Remember the importance of "the cone" and that it's the physics principal governing
flintknapping and the mechanics of flake removal.  If you knap with your biface on your thigh, try
moving it to the outside of your leg, but still keep the bottom of the biface tight to your thigh.  Now
instead of your edge being parellel to your leg, it's now pointing up in the air.  What this does is
bring more of your biface surface in line with the cone edge angle, therefore resulting in longer
flakes.
    If you are a hand knapper, just change the angle of the biface striking edge so that it's tilted up
more.  It will achieve the same effect as when the lap knapper moves the biface to the outside of the
leg.  The more you tilt the biface striking edge up, the longer the resulting flake will be.
    Another problem that I've seen and may be your problem too is that you are either not hitting
the biface hard enough or you are stopping the swing of your billet at the edge of your biface instead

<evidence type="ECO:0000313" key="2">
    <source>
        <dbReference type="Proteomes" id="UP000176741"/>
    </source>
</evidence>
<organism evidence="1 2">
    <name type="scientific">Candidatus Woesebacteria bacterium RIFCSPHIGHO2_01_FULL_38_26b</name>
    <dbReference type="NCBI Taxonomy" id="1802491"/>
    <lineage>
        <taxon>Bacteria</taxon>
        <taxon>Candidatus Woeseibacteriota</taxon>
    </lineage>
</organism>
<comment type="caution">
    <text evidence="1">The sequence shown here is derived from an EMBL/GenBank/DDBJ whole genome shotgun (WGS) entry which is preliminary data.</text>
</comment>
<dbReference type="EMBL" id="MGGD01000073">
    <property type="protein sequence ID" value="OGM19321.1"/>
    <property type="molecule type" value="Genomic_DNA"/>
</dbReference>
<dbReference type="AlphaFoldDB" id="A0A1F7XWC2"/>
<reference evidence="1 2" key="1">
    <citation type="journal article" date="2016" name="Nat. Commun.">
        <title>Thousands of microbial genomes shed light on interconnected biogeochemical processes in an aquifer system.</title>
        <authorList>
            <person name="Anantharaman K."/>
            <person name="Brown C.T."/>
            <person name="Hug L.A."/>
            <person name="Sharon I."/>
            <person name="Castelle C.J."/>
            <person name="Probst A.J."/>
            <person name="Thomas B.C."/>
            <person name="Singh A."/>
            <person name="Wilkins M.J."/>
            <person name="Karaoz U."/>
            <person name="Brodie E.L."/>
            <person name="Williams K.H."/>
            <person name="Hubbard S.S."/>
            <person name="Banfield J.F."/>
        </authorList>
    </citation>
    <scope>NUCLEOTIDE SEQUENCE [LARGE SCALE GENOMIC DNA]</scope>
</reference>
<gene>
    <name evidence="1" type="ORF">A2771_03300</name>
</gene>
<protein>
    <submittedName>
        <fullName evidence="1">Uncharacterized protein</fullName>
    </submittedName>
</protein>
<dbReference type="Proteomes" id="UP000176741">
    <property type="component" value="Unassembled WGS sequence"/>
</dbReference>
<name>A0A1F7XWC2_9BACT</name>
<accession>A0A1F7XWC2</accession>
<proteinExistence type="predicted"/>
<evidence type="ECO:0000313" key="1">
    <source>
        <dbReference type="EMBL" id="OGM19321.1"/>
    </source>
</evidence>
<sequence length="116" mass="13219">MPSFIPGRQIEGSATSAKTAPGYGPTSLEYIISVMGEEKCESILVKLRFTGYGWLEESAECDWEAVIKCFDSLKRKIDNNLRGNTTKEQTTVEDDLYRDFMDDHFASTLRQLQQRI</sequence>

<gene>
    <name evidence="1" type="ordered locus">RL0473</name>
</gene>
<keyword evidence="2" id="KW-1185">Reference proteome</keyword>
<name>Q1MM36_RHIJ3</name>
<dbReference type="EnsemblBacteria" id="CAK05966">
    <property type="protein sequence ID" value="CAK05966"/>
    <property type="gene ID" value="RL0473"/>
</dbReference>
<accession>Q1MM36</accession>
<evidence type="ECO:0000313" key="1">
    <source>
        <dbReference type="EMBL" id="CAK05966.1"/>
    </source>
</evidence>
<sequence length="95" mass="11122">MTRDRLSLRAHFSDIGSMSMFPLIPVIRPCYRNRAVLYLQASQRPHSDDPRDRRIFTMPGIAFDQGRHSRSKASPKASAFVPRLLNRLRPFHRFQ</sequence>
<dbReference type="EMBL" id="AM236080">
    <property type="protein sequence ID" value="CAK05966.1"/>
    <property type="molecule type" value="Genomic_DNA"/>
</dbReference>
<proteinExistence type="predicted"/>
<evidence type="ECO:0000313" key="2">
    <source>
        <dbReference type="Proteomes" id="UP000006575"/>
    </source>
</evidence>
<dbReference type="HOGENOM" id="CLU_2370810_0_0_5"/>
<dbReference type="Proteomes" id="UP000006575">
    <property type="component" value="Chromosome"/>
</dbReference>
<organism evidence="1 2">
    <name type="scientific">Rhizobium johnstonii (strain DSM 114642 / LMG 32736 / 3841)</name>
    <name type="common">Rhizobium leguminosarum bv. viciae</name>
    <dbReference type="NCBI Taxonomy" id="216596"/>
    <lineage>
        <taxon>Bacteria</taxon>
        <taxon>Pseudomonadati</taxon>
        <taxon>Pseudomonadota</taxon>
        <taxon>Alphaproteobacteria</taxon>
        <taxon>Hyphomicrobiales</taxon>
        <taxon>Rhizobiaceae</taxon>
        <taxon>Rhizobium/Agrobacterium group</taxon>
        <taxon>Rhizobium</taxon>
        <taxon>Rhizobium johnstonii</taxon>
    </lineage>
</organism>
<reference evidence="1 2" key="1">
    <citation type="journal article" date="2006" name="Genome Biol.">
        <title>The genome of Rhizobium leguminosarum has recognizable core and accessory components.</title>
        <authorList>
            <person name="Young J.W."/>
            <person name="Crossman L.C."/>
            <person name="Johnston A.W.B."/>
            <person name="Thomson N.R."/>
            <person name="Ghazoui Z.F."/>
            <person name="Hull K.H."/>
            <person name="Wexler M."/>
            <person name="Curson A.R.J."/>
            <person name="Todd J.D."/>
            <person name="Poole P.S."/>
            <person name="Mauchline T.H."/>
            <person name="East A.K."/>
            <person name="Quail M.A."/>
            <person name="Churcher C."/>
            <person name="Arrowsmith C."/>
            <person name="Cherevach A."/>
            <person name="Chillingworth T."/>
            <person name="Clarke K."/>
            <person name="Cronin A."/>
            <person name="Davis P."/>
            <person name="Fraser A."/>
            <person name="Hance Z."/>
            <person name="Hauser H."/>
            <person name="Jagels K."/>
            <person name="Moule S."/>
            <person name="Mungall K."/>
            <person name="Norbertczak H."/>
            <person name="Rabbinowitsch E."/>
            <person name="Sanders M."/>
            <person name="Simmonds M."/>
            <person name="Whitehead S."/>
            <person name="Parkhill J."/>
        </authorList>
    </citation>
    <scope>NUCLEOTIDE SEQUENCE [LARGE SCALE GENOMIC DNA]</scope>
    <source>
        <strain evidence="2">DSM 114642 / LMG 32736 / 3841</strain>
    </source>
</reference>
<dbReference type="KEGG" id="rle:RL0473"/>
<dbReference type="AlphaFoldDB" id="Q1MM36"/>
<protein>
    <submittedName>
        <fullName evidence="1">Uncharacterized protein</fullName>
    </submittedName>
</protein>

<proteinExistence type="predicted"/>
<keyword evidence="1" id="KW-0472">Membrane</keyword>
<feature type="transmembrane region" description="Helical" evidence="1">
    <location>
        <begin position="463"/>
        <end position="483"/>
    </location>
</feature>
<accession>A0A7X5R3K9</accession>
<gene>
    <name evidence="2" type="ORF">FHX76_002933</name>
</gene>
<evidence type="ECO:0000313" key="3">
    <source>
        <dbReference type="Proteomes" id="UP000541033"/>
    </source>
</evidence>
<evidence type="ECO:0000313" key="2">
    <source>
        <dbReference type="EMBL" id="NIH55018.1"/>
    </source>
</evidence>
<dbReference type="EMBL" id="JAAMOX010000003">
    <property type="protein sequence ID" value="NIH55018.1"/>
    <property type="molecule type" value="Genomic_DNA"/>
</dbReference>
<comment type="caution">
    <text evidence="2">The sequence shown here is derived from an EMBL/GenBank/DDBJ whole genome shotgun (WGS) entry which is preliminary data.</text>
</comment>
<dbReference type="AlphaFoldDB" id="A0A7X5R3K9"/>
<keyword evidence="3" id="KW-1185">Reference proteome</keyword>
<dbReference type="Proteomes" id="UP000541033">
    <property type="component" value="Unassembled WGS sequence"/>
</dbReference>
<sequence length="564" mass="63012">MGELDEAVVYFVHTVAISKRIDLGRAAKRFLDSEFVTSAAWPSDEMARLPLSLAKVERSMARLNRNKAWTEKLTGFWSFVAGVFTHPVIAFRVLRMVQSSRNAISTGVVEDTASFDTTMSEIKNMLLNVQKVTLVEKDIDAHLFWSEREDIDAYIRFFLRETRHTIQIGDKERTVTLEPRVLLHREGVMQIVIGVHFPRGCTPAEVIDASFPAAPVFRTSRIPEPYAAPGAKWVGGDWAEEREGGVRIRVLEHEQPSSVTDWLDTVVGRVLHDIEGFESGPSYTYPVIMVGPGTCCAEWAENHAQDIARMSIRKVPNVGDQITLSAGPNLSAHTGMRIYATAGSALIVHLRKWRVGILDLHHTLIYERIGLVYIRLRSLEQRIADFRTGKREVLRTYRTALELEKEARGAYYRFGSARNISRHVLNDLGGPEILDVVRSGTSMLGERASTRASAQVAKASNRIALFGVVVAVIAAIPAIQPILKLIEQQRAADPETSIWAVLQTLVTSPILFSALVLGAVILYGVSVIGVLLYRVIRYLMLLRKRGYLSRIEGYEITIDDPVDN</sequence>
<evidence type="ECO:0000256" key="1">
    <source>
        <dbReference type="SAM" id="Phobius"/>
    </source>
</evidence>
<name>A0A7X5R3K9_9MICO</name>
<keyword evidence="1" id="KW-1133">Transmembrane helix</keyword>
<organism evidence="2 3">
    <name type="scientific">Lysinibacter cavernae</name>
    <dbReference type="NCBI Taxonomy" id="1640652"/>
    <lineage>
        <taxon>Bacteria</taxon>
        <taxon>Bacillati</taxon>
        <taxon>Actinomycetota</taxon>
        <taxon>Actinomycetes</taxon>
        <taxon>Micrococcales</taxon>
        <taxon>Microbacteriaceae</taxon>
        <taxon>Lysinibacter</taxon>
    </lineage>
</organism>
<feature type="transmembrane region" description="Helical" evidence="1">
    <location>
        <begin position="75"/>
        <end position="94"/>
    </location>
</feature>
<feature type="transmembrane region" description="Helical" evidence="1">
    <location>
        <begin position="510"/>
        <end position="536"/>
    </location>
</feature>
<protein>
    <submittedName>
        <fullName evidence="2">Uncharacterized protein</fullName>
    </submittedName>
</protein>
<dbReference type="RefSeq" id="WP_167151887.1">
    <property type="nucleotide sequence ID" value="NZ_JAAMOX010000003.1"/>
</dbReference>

of following through.  Like in karate, you don't aim to hit the biface, but instead swing through it
toward the floor.  Your swing should always be the same, it is your biface that changes the angle so
as to manipulate longer and larger flakes.
Answer
Here we see a picture of the biface on top of the thigh.  A
billet strike in this position will produce a short steep flake
on the striking edge.  You will never produce long flakes
from this biface position.
Striking edge
Top of thigh
Top of thigh
Outside of thigh
Outside of thigh
Striking edge
Here we see a picture of the biface moved toward the
outside of the leg with the striking edge angle more at an
upward angle.  Now with the proper prepared striking
platform, a longer flake should be produced
Knapping on the leg
Free hand knapping
Here we see a picture of the biface held at an angle
parallel to the knappers leg.  A strike at this angle will
only produce a short steep flake
Here we see a picture of the biface held at an angle that is
quite tilted by turning the wrist outward.  This angle will
result in a long flake, and even an overshot flake at this
aggressive of an angle.  I would not advise an angle this
tilted at this late in the example bifaces stage.  I used this
kind of angle to demonstrate the tilting in an obvious way